As we watch the Federal Reserve launch QEII, and other programs to "support" growth in our economy, many of us are saying this will ruin us, we will have a run on the dollar, etc. and these guys can't be that stupid, can they. Then there are those of us that try to pierce the veil to determine what is really the strategic end game here. Here is my take, and before I share it, I don't necessarily endorse it or morally judge it. That is when I lose money. I am simply trying to see if I can get an edge.
The Federal Reserve has taken the role of executing our trade policy, this is nice and convenient for the Administration, as they can appear reasonable in public, and say things like, we support a strong dollar, and a rising Yuan would be helpful, while behind the scenes we have declared war on the Mercanilist nations.
From a currency perspective, the players of world are divided into three camps;
- The resource currency countries such as Australia, the Gulf States, Canada, South Africa, Russia, etc.
- The Mercanilist nations, which are of two flavors;
- The overt, which simply tie the nations currency to ours, such as China.
- The indirects, which use a variety of regulatory, tax, currency and trade policy to artificially support exports and suppress imports. Those would be Germany, Brazil, any other Southeast Asian nation, and Japan.
- The rest of the nations are not engaged or relevant in this fight, but will still suffer collateral damage.
The U.S. has put themselves in a box by allowing their budgets and current account deficits to become unsustainable (the why or whose fault it is, is irrelevant). We have been trying to rebalance global trade to save ourselves, and at the same time been printing dollars (along with every other consuming nation) to reinflate the world economy.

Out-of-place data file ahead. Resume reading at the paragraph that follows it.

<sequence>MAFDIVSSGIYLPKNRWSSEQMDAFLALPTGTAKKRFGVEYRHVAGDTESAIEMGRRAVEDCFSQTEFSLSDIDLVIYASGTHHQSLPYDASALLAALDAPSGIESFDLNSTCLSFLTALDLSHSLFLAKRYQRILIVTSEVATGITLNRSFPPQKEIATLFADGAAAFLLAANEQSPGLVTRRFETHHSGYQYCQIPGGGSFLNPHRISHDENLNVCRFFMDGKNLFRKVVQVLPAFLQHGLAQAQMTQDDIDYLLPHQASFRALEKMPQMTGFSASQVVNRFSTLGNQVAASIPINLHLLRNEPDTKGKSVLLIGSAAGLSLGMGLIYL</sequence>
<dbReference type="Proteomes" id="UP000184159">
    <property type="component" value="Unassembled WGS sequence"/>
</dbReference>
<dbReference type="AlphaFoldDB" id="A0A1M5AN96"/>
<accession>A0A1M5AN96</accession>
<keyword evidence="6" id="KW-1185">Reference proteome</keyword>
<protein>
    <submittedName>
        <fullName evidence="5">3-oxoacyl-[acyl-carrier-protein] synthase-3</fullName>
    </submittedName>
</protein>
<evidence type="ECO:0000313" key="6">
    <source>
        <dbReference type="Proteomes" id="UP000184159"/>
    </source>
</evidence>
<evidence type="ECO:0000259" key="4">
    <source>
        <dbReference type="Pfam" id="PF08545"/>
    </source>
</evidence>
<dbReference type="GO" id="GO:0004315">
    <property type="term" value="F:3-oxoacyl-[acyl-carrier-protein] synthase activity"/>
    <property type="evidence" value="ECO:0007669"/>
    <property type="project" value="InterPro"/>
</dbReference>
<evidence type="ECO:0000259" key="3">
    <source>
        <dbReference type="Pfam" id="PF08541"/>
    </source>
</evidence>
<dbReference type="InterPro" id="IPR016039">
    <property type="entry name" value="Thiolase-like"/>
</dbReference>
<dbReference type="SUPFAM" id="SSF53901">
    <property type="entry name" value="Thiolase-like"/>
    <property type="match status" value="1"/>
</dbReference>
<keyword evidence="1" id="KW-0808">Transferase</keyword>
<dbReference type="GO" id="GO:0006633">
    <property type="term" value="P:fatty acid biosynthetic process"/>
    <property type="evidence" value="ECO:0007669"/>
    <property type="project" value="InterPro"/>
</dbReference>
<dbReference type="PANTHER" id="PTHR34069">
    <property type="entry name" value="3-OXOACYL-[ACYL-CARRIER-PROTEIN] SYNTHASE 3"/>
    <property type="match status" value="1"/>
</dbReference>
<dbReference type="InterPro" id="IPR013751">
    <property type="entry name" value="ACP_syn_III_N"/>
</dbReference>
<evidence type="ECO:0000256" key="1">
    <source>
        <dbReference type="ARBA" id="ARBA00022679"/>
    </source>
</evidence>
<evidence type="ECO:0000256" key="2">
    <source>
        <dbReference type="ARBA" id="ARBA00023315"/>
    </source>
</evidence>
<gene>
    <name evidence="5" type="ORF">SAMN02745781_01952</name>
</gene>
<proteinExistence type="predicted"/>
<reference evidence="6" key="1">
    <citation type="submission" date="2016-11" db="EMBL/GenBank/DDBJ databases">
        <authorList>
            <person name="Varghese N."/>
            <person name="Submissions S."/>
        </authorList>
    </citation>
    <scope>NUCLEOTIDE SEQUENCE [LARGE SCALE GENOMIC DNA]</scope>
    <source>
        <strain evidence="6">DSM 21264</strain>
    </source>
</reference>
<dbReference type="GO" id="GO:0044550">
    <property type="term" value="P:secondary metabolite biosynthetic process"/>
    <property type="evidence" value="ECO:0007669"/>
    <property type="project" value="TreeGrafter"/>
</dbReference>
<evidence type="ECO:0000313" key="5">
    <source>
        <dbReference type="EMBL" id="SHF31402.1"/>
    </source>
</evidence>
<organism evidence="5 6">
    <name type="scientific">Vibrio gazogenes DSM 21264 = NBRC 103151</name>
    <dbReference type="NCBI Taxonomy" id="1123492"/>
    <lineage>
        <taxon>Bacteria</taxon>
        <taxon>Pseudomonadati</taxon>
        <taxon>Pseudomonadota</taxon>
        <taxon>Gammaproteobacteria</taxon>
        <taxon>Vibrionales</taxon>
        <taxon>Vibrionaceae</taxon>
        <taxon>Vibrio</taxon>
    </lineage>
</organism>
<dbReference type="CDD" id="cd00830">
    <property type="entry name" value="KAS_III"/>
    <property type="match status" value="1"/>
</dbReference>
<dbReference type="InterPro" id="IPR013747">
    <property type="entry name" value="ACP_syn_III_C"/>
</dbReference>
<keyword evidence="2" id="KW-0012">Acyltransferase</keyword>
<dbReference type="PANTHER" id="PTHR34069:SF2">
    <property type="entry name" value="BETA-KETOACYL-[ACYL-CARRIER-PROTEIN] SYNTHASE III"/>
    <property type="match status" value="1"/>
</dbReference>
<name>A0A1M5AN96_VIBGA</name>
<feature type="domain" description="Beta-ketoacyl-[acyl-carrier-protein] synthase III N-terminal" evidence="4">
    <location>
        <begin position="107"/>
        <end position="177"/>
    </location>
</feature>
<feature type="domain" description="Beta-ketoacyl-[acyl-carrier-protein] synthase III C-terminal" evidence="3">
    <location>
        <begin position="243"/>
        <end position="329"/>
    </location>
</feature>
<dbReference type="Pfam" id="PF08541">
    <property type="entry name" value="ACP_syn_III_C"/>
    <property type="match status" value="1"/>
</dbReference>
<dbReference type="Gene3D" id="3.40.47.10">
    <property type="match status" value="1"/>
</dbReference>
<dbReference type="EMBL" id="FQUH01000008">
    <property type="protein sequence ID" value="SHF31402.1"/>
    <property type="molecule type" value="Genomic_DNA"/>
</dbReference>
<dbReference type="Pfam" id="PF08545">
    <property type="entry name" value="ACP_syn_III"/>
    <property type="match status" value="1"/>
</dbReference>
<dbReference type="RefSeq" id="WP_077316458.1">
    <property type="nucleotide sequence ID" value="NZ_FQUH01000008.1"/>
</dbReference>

The Mercanilists and the Resource countries like things just the way they are now. But, they are vulnerable; by tying to our dollar, and having a high need for raw material imports, we are now in a position to cause them great pain, unless they revalue their currencies.
So my thesis is, we are playing a great game of chicken to see how long these countries can stand the internal inflation and the havoc of higher food and fuel prices on their populations, and the reduced profits for their business owners. The squealing has already begun.
Brazil is having great difficulty handling the money flows, Korea, Japan and Germany are concerned enough to take this fight public, and China is struggling with higher food and fuel prices, and disappearing margins. Here in America, the Federal Reserve has maybe a six month window before higher fuel and food costs embed themselves into the supply chain and come out with intolerable retail price increases.
Between now and then, expect this new money to flow into hard assets that are internationally trade able. These prices, I suspect will rise far faster than most expect, with high volatility throughout this complex and within it. That is where I am positioned. When our energy and food prices get too high, we will force the Fed's hand to stop (Average gasoline in the $3.75-$4.00 range). That is when I step off. I suspect after this, a new managed world trade policy will be hammered out if we did not tip the world over the falls into real deflation and depression.
One man's view www.arum-geld-gold.blogspot.com